Couple had burned grass for planting

Navajo Times

Police Report, March 8,2012

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W INDOW ROCK - Navajo Nation Police this week released a more detailed account of the circumstances involving an elderly couple who died recently in Sawmill, Ariz., after a fire they started got out of control.

The police report said that Sadie Mae and Tom Lee Robbins, both in their early 70s from Tuba City, were burning dry grass on Feb. 26 in an arroyo near Sawmill so that they would be able to plant crops on it later.

After using lighter fluid to start the fire, high winds picked up and the fire went out of control as the two tried to get it under control. The two were trying to head to higher ground when the fire caught up with them.

Dudley Robbins, their son, was in the area and told police he tried to get to them to rescue them but his pickup caught on fire and he had to abandon it.


Fort Defiance woman assaulted

Navajo Nation Police are investigating an assault that took place in Fort Defiance on Feb. 10.

Police learned about the assault from officials in the emergency room at Tséhootsooí Medical Center.

Officials said that relatives had brought in Jolensia Todacheenie, 28, of Window Rock after she was assaulted.

Police said Todacheenie was treated for facial injuries.

According to the police report, Todacheenie told police that she was assaulted by Ryan Haskie, 24, and Cheryl Todacheenie, both of Fort Defiance. She also said that her assailants threatened to kill her.

Police said the case is still under investigation.


Woman's arm amputated due to dog attack

Navajo police were called to help in the case of an Iyanbito, N.M., woman who was attacked by dogs in her neighborhood on Feb. 21.

Police said Lilly Teller Thomas, no age given, was walking when she was attacked by a dog belonging to a neighbor. Once that dog attacked, a couple of other dogs joined the attack, biting her in the face, abdomen and the arm.

The injuries were so bad that she was transported to the University of New Mexico Medical Hospital in Albuquerque where doctors had to amputate her arm.

Since the attack, the Iyanbito Chapter has held meetings with Navajo police officials and animal control workers to determine what can be done to make sure that no further attacks occur.

Both police and animal control officials have said that they have not been able to locate the dogs that took part in the attack but many dogs were found that were roaming in the community in violation of tribal laws that require owners to have their pets penned up.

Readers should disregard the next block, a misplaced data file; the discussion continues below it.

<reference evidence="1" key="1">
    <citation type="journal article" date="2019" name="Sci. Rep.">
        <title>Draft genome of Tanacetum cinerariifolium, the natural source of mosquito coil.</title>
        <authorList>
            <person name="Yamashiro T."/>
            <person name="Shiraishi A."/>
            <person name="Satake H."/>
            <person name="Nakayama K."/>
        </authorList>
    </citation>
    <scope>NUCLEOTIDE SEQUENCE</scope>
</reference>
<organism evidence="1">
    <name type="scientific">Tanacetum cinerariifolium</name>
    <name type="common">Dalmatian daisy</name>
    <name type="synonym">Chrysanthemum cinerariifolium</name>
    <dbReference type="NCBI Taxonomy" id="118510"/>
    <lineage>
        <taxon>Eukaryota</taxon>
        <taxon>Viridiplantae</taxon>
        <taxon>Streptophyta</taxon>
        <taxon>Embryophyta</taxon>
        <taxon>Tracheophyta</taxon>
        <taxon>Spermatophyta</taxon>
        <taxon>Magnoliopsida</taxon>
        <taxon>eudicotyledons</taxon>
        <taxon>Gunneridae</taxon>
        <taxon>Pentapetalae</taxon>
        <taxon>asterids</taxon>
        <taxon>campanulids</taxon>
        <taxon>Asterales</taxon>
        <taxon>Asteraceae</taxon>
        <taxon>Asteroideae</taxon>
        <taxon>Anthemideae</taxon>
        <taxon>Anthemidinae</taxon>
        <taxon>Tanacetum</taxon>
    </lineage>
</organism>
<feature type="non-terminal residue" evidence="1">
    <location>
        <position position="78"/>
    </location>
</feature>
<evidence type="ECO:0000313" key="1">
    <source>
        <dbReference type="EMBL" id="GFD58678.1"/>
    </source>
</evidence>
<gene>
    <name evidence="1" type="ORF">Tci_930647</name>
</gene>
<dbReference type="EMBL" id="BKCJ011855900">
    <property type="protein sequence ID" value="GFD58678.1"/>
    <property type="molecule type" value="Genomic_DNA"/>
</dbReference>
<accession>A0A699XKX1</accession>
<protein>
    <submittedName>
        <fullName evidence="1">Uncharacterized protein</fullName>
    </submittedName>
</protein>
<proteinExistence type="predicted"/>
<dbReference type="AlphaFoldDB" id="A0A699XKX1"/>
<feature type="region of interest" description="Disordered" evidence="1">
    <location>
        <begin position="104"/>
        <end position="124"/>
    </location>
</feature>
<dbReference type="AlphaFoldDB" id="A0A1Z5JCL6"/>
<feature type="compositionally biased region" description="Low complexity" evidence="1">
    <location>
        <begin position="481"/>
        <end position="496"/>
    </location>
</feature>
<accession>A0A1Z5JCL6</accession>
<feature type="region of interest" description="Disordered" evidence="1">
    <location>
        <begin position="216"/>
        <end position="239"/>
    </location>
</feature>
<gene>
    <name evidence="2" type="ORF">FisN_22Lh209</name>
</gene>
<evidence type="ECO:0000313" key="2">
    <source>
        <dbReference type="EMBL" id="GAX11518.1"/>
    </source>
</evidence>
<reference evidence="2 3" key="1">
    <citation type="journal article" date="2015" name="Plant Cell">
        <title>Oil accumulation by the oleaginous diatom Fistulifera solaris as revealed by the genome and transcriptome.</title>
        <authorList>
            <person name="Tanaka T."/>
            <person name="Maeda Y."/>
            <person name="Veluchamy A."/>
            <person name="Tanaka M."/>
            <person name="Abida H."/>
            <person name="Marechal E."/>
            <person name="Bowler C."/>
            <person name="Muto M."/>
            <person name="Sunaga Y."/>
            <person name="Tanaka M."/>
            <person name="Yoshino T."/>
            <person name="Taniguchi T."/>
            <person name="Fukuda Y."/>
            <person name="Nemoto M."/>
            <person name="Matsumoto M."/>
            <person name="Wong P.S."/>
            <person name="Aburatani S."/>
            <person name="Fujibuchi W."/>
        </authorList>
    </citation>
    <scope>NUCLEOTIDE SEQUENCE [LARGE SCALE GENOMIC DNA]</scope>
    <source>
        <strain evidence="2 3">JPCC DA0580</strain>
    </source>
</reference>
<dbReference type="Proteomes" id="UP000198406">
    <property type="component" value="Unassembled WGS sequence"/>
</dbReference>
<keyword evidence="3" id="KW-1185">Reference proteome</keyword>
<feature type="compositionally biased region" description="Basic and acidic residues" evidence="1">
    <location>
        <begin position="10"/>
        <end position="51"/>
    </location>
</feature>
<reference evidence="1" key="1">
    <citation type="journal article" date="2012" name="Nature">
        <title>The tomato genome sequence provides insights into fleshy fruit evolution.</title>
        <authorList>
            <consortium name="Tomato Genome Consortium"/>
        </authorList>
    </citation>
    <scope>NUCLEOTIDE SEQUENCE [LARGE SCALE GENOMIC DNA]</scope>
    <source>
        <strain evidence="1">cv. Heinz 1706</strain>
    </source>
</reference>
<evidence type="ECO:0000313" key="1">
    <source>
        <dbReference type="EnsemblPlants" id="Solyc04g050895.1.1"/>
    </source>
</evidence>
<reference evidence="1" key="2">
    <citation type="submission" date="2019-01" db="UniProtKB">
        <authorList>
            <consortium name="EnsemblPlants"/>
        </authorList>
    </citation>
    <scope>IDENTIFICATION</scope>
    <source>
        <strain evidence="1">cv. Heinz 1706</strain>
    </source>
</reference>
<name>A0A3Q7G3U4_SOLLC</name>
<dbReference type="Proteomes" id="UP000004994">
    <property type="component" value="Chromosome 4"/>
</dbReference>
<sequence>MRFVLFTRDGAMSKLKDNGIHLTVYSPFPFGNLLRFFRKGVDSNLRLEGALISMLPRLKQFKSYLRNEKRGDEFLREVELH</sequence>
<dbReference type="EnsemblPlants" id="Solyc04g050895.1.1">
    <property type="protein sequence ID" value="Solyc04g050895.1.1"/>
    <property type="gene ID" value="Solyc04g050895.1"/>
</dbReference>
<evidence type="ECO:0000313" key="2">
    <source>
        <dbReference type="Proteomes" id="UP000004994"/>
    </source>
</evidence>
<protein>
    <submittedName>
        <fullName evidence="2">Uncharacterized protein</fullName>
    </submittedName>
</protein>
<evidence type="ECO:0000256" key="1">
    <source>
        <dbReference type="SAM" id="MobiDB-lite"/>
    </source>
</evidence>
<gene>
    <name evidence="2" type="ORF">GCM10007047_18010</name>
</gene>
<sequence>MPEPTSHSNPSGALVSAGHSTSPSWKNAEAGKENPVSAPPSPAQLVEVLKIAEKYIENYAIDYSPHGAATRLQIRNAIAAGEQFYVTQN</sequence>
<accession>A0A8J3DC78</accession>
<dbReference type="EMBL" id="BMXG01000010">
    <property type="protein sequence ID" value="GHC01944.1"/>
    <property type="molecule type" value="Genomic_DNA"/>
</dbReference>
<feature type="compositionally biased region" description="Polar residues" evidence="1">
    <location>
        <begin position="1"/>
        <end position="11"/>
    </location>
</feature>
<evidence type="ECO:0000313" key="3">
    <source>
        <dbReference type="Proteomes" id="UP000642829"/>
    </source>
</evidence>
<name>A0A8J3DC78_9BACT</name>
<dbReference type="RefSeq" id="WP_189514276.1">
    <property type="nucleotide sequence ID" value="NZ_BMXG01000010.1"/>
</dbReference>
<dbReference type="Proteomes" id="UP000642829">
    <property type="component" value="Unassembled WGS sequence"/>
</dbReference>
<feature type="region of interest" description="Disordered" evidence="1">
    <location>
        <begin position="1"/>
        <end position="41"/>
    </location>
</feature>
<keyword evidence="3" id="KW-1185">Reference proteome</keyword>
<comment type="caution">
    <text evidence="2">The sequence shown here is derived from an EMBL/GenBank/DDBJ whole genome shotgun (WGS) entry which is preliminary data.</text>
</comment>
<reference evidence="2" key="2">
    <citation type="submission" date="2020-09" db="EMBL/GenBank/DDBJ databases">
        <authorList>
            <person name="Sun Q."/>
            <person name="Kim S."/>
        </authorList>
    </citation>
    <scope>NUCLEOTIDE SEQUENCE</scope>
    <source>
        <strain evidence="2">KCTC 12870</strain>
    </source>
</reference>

As a result of the incident, animal control officials are planning to hold an "unwanted pet" day in the community where people will be asked to turn over any unwanted pets they have.


Man convicted in death of infant

ALBUQUERQUE - Kalvest Ganadonegro, 30, a member of the Navajo Nation from Alamo, N.M., was convicted March 6 of voluntary manslaughter, after a seven-day trial, according to the U.S. attorney's office.

Ganadonegro was charged with assault resulting in death in a criminal complaint filed on Nov. 24, 2008, alleging that he killed a 10-month infant whom he was babysitting by shaking her violently on Nov. 21, 2008, because she would not stop crying.

The shaking caused a diffuse subdural hematoma, cerebral edema and diffuse retinal hemorrhages that eventually led to the infant's brain death.

Ganadonegro faces a minimum of 10 years of imprisonment and a maximum of life imprisonment.



Man sentenced for manslaughter

ALBUQUERQUE - Herbert Harwood, 50, a member of the Navajo Nation who resides in Shiprock, was sentenced March 6 to one year in prison for his involuntary manslaughter conviction, according to the U.S. attorney's office.

Harwood admitted killing Richard King, a 36-year-old Navajo man, on March 27, 2007, while driving under the influence of alcohol.

Harwood will be on supervised release for three years after completing his prison sentence.

Harwood was also ordered to pay $6,340 in restitution to cover his victim's funeral costs and repay the New Mexico Crimes Victim Reparation Fund.


PHOENIX

Johnny Lopez, 17, of Laveen, Ariz., was sentenced Feb. 28 to a combined 30 years in prison after pleading guilty, in two separate cases, to robbery and use of a firearm during a crime of violence and second-degree murder, according to the U.S. attorney's office.

According to Lopez's plea agreement in the robbery case, on Feb. 20, 2010, Lopez held a man at gunpoint while he and his accomplices stole the man's vehicle.

During the robbery, one of Lopez's accomplices instructed the victim to walk into the desert or he would be shot by Lopez. The victim complied and Lopez drove the vehicle away from the crime scene.

Lopez was sentenced to five years in prison on the robbery charge. He was also sentenced to 10 years in prison on the use of a firearm during a crime of violence charge, which is to be served consecutively to the second-degree murder sentence.

Lopez was also sentenced to a term of five years of supervised release, to follow his release from prison, and was ordered to pay $2,200 in restitution.

According to Lopez's plea agreement in the murder case, on July 22, 2010, Lopez, while carrying a rifle, entered a home neighboring his mother's house.

After a brief conversation with two occupants of the home, Lopez opened fire and shot the two men, a father and his son, several times. Both victims died as a result of their injuries. Later that night, Lopez instructed a friend to bury the rifle.

Lopez was sentenced to concurrent terms of 20 years in prison and five years of supervised release on the two murder counts and ordered him to pay $20,359.88 in restitution.

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